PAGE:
George Chann was born in 1913 in Zhongshan city, Guangdong. At the age of 12 he migrated to the United States with his father, and at 15 commenced his study of painting. In 1935 the 22 year-old Chann entered the Otis Art Institute, an affiliate of the Los Angeles Country Museum of Art, with full scholarship. There he received a formal education on Western art. In 1940, after earning his Masters degree, which he undertook with a two-year full scholarship, he worked as a teaching assistant in the school. Even in his early days when he was only a rising star in the art world, Chann was warmly received by the local community in the West Coast of the States due to his artistic dexterity. His works were widely exhibited in art galleries and museums all over the country. In this period, most of the art featured the social lives of the lower class in a realistic style, and Red Lady (Lot 1355), one of our lots, is an excellent representative work. The lady holding onto a cigarette leans lazily against the door - a gesture so idle that exposes her rumination and melancholy. Red, the base colours, meshes with the blue brushstrokes to counterpoise the somber theme, conveying to the audience the artist's reflections on life and his sympathy for the lady in red. The candid depiction expresses the sentiment of the artist, who, being an outsider, shares the same cry and destiny with the lower-class American society.
When Abstract Expressionism flourished in America in the 1950s, Chann began his exploration in this art form and its aesthetics. Inspired by both the Western wave and Chinese calligraphic art, the artist created his own style of Chinese abstraction. Scores of ink rubbings and prints are crumpled or trimmed, and arranged and attached to the canvas. And after such efforts to press, scrub, scratch and grind, with recurrent scripts and splashes of colours, the paper loses its physique, while all elements on the canvas integrate into a primitive illusory form in which the differentiation between top and bottom, front and back is completely devoid of. Chinese antique, too, was a source of inspiration for Chann. The patina on ancient bronzes and the cracks on stone inscriptions, for example, embed the weight of history that impels the artist to construct his own unique resonance with the civilization. The flat canvas becomes a space in dimension, or even an embossment, through the piling and smearing of materials like sand grains and papier-mache. The dynamic, vibrant tints of colours are entwined in the serpentine lines that resemble bronze epigraph; it weaves the austere grandeur of the scenery, summoning our admiration and yearning for the ancient civilization.
The two lots, Oracle-Bone Script Transformation (Lot 1356) and Light of the Universe, illustrate thoroughly the artist's refined praxis of his Chinese abstractionism. Oracle-Bone Script Transformation is a riotous display of bold colours backed by bright red; the interspersion of these foreground and background colours create a resplendent visual effect. The white oracle-bone scripts, on the other hand, seem to be floating and flowing all over the canvas, fusing a palpable texture into the formal structure to enhance both the visual and sensual experience. The work arrays an archaic glamour with a revelation of the ancient Chinese culture. The Light of the Universe (Lot 1358) is compact and intricate in composition that is structured freely with lines sketched at complete liberty; the artist is not bound by any conventional notion and form of writing. Lines keep coming to the foreground, and within their intimacy some are endowed with a sense of reticence and some of ebullience. While they race back and forth on the glaring canvas, the golden lines, which soar through the picture, echo with the theme of the work and furnish it with a dazzling radiance.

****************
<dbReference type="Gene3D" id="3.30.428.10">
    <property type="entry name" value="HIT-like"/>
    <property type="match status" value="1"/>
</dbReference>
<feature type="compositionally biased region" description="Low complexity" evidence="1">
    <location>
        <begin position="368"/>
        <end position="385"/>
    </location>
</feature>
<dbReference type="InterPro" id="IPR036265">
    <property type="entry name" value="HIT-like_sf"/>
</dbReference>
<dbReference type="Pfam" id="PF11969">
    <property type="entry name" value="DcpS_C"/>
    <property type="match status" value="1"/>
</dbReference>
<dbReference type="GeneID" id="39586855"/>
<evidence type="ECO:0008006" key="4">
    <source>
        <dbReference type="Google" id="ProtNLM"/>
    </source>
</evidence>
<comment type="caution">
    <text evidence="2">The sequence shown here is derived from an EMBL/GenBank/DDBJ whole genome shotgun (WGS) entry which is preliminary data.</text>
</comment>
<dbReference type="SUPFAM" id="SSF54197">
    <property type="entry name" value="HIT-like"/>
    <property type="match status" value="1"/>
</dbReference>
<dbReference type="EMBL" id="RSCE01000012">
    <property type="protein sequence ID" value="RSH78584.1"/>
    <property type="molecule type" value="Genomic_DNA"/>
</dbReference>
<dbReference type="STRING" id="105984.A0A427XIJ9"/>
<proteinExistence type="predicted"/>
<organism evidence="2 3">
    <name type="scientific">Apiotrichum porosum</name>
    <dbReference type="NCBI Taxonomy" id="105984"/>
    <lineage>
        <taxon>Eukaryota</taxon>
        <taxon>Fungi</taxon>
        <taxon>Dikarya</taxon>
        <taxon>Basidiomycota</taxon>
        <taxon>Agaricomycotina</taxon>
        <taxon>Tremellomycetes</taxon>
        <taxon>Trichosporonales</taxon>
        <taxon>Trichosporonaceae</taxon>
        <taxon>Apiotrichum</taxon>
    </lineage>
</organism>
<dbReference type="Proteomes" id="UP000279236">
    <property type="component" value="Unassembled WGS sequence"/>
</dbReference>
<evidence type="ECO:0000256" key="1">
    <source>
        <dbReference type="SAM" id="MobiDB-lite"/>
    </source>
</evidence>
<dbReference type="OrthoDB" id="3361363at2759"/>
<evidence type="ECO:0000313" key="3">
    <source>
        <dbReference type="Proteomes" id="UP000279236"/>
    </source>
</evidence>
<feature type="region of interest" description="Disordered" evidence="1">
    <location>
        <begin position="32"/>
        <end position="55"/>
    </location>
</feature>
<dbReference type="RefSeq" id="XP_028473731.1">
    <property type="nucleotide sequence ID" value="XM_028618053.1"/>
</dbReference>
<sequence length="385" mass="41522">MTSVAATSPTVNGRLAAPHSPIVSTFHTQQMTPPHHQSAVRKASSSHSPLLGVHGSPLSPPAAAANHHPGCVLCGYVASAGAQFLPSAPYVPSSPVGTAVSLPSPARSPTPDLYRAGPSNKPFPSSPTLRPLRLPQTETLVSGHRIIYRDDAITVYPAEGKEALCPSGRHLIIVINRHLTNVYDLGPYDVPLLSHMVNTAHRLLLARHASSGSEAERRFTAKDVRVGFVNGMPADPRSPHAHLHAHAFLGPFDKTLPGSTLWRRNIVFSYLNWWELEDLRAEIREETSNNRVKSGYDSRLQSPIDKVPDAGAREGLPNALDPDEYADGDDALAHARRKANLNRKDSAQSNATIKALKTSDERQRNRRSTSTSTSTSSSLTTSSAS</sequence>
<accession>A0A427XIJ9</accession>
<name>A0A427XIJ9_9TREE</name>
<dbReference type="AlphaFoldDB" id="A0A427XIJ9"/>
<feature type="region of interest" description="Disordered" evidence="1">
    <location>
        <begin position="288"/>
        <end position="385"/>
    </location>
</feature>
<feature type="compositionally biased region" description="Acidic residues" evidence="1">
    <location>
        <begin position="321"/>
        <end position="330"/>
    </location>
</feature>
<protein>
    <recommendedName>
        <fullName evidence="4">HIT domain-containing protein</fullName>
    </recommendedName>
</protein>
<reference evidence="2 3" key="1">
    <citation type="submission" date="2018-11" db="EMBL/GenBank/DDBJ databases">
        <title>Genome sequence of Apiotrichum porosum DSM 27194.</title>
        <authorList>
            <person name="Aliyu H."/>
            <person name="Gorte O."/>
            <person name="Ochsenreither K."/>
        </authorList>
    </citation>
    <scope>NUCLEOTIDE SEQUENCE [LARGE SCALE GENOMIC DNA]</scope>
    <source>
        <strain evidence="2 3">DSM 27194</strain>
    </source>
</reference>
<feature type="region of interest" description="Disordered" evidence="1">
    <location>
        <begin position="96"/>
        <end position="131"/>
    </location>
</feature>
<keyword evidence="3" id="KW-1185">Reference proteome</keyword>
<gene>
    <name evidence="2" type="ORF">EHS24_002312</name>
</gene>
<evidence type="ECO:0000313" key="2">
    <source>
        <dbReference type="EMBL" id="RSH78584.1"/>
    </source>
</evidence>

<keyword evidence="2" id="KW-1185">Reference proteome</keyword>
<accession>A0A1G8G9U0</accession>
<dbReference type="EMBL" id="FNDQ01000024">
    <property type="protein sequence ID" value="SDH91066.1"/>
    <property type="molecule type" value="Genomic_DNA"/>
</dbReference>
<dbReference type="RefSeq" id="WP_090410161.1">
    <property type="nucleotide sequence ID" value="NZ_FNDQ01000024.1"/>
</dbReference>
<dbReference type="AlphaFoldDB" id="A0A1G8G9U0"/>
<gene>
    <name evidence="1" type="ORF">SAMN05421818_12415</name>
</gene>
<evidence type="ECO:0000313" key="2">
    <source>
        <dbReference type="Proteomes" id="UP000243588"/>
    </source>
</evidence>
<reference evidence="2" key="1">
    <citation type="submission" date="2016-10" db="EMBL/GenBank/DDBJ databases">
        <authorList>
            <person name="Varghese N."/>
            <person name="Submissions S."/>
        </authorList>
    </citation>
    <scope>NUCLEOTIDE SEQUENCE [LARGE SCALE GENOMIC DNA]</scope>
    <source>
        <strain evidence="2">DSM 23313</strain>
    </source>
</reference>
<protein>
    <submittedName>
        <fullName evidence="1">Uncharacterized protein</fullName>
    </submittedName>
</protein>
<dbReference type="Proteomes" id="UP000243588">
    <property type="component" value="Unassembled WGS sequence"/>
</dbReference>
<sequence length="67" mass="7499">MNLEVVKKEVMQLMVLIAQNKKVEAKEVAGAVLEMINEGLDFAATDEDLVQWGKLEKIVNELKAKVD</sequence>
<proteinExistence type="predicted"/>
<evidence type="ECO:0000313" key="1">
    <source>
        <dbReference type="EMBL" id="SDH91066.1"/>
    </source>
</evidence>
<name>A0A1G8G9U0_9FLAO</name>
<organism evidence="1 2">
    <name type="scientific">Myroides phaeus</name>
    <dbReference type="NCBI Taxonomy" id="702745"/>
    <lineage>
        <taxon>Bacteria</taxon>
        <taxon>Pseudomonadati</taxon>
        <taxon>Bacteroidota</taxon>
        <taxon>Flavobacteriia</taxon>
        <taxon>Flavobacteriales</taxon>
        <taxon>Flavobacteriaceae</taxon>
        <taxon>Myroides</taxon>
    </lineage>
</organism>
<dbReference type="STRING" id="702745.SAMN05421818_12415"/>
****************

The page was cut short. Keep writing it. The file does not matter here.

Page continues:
Victoria Harbour, Hong Kong(Lot 1357) is a sequel of the artist's early exploration of Impressionism and the Post-Impressionists. It depicts with a lively, dynamic brushwork the charming vista of Victoria Harbour, and is for the artist an alternative to artistic expression besides abstractionism. The canvas is divided by the boats that berth along the coastline. In the foreground is a scatter of boats over a large board of water, where the brilliant variation of rich colours and the smooth, forceful brushwork conjure up the image of a shimmering sea. In the background, shafts of light disperse over the distant sky and the mist-wreathed mountain range, shading them with reddish black, and create such a magnificent scene that the sky and the water seem to be mingled. The strong rhythm of the picture brings to us the sheer vitality of the Victoria Harbour, and exhibits the artist's remarkable skill in integrating Western and Chinese medium of painting in his realistic depiction.